2016 has been puzzling to say the least; there are few grander understatements. But perhaps the most bizarre oddity in the series of head-scratchers is the candidacy of one Evan McMullin.
Who, you ask, is Evan McMullin and why is he running? Well, as it turns out, few people know the answers to those questions, especially the latter. McMullin is graduate of Wharton, a CIA alumnus who worked for Goldman Sachs, and previously served as a Republican policy director. At the moment, he claims to be the manifestation of the “Never Trump” conservative coalition here to save the day for the movement in an otherwise depressing year.
For various and very real reasons, McMullin does not have a prayer of winning the presidency. His bottom-tier candidacy seems to be muddling about, hoping that it can gain some traction with the conservative intellectual elite. Other than that, it does not appear that McMullin has any real goals.
Except maybe he does.
Maybe his goals are not to achieve any benchmarks for himself or an organization, but rather to prevent a rival movement from achieving theirs. And maybe that rival is the Libertarian Party.
Let us look at the facts: first regarding the outlook of the McMullin campaign and then at how it compares to the recent moves of LP nominee Gary Johnson.
The top and most obvious concern for any third party candidate is, of course, getting on the ballot. The filing deadlines for thirty-two states have already come and gone. Among those are the important electoral battlegrounds of Texas (38), Pennsylvania (20), and North Carolina (15). The deadlines for many others – including kingmaker Florida – are quickly approaching.
Already, McMullin would be virtually eliminated from the contest on electoral math alone. But while still exercising the benefit of the doubt, there could yet be a perceivable reason he would want to run. Chiefly, to spread the “conservative” message the current field of candidates genuinely lacks.
That leads to McMullin’s second problem: name recognition. Gary Johnson and Bill Weld have dealt with the same issue but they have received significantly increased exposure over the past few months. Amongst the unprecedented amount of LP media coverage are a Fox Business LP debate, a live stream of the LP convention on C-SPAN, two CNN town halls, and an upcoming Fox Business town hall with John Stossel.
On the other side of the coin, McMullin has had – and does not appear likely to gain – any of these unique advantages. With Election Day only closer, he already trails a formidable LP ticket that had the benefit of a months-long head-start. This is a poor problem to have in August, when the cutoff for presidential debate polling arrives in September. McMullin does not have a prayer of making the stage if he cannot even make it into the polls.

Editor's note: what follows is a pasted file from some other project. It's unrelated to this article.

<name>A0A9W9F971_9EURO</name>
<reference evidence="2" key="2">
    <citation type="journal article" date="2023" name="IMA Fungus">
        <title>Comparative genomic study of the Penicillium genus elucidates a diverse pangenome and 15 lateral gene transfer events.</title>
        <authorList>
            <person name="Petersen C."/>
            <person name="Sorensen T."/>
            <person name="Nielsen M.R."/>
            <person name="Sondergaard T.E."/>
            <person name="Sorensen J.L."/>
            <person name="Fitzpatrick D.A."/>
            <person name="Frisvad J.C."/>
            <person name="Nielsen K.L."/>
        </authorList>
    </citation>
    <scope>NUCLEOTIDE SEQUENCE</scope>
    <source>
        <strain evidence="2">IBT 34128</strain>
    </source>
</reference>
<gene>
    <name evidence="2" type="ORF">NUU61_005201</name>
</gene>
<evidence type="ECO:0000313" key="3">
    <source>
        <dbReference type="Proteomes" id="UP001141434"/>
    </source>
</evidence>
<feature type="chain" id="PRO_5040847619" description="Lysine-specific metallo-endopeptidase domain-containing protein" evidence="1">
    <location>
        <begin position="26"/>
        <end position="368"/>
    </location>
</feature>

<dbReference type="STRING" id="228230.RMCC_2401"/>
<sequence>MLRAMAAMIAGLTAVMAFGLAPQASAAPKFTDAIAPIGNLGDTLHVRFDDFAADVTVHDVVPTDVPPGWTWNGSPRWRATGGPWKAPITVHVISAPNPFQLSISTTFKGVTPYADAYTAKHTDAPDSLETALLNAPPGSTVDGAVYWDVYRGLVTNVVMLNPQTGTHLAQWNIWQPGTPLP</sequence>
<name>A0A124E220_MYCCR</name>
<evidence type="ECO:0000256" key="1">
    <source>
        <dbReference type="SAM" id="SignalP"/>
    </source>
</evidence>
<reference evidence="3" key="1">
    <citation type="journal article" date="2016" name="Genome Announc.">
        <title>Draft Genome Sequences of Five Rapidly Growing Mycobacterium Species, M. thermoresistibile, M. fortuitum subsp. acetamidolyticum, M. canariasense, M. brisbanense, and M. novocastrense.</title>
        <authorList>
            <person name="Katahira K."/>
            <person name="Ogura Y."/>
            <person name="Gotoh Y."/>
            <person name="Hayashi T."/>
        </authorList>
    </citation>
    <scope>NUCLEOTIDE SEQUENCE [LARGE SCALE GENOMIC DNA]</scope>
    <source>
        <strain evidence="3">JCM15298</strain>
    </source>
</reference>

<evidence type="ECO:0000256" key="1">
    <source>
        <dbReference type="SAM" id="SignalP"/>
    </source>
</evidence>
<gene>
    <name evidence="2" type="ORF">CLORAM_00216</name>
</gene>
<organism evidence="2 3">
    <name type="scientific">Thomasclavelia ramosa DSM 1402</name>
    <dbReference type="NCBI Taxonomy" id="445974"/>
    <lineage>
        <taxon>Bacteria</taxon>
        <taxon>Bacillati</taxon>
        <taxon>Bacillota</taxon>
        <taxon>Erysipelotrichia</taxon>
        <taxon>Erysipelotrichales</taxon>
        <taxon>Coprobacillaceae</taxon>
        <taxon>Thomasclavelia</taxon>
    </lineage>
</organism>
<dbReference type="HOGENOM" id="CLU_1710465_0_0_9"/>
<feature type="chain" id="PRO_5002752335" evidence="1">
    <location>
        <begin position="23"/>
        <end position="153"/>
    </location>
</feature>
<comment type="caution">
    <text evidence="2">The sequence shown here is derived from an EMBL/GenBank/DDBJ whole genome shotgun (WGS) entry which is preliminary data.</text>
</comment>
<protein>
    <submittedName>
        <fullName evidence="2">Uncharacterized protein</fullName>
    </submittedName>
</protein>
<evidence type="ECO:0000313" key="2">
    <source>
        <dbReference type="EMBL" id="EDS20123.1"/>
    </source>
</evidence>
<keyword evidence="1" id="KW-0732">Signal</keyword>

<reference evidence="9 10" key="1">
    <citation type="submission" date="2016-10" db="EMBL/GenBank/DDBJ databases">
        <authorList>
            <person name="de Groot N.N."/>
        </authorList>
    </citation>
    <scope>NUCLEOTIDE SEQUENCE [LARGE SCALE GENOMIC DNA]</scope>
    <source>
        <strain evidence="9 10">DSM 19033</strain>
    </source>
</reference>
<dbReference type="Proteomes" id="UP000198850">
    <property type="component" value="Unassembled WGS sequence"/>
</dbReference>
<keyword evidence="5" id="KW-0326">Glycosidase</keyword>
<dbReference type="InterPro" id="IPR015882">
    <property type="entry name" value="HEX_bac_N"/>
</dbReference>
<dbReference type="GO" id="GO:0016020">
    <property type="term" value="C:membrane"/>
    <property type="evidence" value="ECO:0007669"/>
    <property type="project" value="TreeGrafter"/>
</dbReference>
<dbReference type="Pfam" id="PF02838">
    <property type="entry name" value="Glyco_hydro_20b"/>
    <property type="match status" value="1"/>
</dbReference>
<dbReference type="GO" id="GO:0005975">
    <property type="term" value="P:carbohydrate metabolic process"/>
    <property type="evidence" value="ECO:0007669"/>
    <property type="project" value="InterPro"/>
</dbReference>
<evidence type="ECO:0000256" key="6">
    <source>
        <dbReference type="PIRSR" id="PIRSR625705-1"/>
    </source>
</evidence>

So with no path to victory and no name recognition to meaningfully spread a message, this campaign appears more suspect. The case becomes more damning when specifically compared to Johnson’s recent surge in success.
Reports from Rare.com have indicated that Johnson looks like he could feasibly make the debate stage. Kevin Boyd, a Rare contributor, reported that “the commission [on Presidential Debates] has told the universities hosting the debates to be prepared for three people.” Such an inclusion would lead to an instant boost for the Libertarian candidate who is already polling quite well in states like Utah.
Now Utah is where the Johnson-McMullin situation seems to mimic an Underwoodian plot from House of Cards. Currently, UtahPolicy.com shows Johnson surging in support in the state. Some polls have even shown him placing second in a field with Clinton and Trump. However, in a CNN interview on Tuesday, McMullin said that he has an opening in the key state of Utah where voters are “highly dissatisfied” with the candidates. Does McMullin think that he can displace the socially liberal Johnson in the highly conservative, Mormon populated Utah? Plausible. Does McMullin want to throw a massive monkey-wrench in the Libertarian Party’s plan by foiling a promising Utah effort? Also plausible.
But the rabbit-hole goes deeper. Many on the right, including those who have said they will ultimately vote for the former New Mexico governor, have expressed concern over the religious liberty or so-called “Nazi cake” issue. Right on cue, in one of his first big interviews McMullin jumped on Johnson, telling National Review that the LP candidate “doesn’t understand religious liberty.”
So why is Mr. McMullin running? Maybe he genuinely believes he has a shot at spreading the good word of conservatism this cycle. But it is also a distinct possibility that he – or the people behind the curtain – are out to sabotage the LP from performing well and becoming a threat in the future.
2016 is a massive opportunity for the often obsolete Libertarian Party. With 15 percent in the polls, their candidate can make the debate state. With some hard campaigning, Johnson could potentially win the party electoral votes in Utah. And, most importantly, with 5 percent of the vote nationwide, the LP could qualify for major party status and earn matching federal funds to compete with the Republicans and Democrats.
Breaking up the two party system sounds like a great idea to most people, except to those who have a vested interest. This is American politics – we all know how the game is played; and no one has more to loose from a potential Libertarian Party rise than the post-Trump Republican Party.
* Jordan LaPorta is a contributor at The Libertarian Republic
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